Growing number of U.S. schools embrace Apple’s revolutionary iPad as learning tool – January 4, 2011
Rising generation of iKids slipping Apple iPads instead of books into school backpacks – December 14, 2010
Steve Jobs met Obama to talk education, energy, job creation – October 22, 2010
Apple’s revolutionary iPad dramatically helps Illinois autistic students – October 15, 2010
University of Leeds gives medical students textbooks on Apple iPhones – September 29, 2010
N.J. schools explore using Apple iPads as teaching devices – September 22, 2010
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Scottish school becomes first ‘iSchool’ where Apple’s revolutionary iPad replaces pencil and paper – August 31, 2010
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Incoming UC Irvine medical students to receive Apple iPads – August 06, 2010
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  1. I could see some schools getting knock off tablets… What a disaster that would be.

    “We got tablets and saved some money”. “What do you mean there’s nothing to do on them?”

    Maybe they be a good purchase for business and design schools, as an example of what not to do.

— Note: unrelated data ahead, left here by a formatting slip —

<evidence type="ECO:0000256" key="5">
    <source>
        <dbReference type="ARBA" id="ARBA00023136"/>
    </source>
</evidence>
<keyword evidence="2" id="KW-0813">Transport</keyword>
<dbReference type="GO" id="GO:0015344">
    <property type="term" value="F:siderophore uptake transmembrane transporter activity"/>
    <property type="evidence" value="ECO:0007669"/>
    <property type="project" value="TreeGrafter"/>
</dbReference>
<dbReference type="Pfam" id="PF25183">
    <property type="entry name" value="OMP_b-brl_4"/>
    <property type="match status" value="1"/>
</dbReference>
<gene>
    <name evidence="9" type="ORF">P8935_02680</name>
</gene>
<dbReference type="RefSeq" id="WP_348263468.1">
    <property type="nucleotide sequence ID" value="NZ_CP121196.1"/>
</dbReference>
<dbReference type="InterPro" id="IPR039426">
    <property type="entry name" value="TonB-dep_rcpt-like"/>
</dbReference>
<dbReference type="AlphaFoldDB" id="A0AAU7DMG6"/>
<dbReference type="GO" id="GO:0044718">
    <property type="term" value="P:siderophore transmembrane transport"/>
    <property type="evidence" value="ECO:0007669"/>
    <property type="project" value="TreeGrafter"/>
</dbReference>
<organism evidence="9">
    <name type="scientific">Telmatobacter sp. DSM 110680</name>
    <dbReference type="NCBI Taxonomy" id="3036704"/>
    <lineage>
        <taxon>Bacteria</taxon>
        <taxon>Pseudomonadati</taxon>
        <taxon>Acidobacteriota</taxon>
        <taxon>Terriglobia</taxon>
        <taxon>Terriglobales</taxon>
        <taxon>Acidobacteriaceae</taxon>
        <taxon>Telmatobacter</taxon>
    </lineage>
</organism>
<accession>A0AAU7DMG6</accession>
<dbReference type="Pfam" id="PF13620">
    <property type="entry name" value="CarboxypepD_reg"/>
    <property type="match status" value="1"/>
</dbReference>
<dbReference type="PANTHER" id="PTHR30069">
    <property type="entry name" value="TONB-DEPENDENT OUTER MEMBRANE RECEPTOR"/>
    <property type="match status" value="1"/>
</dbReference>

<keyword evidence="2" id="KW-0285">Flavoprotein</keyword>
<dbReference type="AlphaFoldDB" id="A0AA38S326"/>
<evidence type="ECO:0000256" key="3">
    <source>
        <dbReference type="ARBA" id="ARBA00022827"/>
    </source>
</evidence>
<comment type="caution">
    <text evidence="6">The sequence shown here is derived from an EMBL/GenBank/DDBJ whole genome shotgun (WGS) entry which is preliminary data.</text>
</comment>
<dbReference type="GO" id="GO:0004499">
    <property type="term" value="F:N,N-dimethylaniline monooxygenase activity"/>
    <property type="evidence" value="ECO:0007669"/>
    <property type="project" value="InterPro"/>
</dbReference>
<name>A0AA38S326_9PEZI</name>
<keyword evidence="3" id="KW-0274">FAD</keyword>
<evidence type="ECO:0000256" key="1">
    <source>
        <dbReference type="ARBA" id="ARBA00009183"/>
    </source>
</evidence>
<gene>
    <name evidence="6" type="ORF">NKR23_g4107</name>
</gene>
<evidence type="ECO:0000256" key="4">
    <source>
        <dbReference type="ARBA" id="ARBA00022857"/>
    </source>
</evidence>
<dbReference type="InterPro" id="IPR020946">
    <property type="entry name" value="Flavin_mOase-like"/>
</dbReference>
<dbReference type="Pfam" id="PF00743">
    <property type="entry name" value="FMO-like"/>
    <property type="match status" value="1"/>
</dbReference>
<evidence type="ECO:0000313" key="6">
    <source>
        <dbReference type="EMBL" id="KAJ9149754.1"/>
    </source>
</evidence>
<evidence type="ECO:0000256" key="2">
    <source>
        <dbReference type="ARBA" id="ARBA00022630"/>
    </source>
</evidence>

1. It happened at the college where my wife teaches. The Education department got 20 Scamdungs in a partnership with Verizon. I.e. the hardware was free, the students will be paying for data usage. Verizon actually has a “K-12 education solutions department” that came out and taught grad students how to use the tablets. (My wife is not in the Ed department, fortunately.)

      Of course being the Education department, everything has to be called by a fancy name; a tablet is not a tablet, it’s a “mobile learning device (MLD)”. Then they are going to use them in cooperation with a local school. Only the Verizon coverage map indicates there is no coverage in the area of the school.

      They are intended to replace the books used in teaching the course “”Literature Materials and Technology in Literature”.

      This is from the folks who teach your kid’s teachers!

      Be afraid for your children. Be very afraid.

  2. iPads are fantastic in class – I’ve used them since the first one came out. BUT when there are schools starved for desks and paper — remember the teacher who sold advertising space on his tests so he could afford to buy paper for them? — iPads will be another point in the divide showing educational inequity. We need to fundamentally change our school funding system so that every student can have access to iPads, current e-textbooks, good teachers, and a chance.

      1. No. Vouchers are a way to end public education and exacerbate the inequality divide; vouchers let those with enough income draw support away from problem schools, making them even worse, isolating the poor and keeping their children contained. If the unions had such a stranglehold on education, then why are the 5 states outlawing public-employee unions at the bottom? (VA: 34th SAT with 67% participation; TX: 45th SAT with 53% participation; GA: 48th SAT with 74% participation; NC: 38th SAT with 63% participation; SC 49th on the SAT with 66% participation).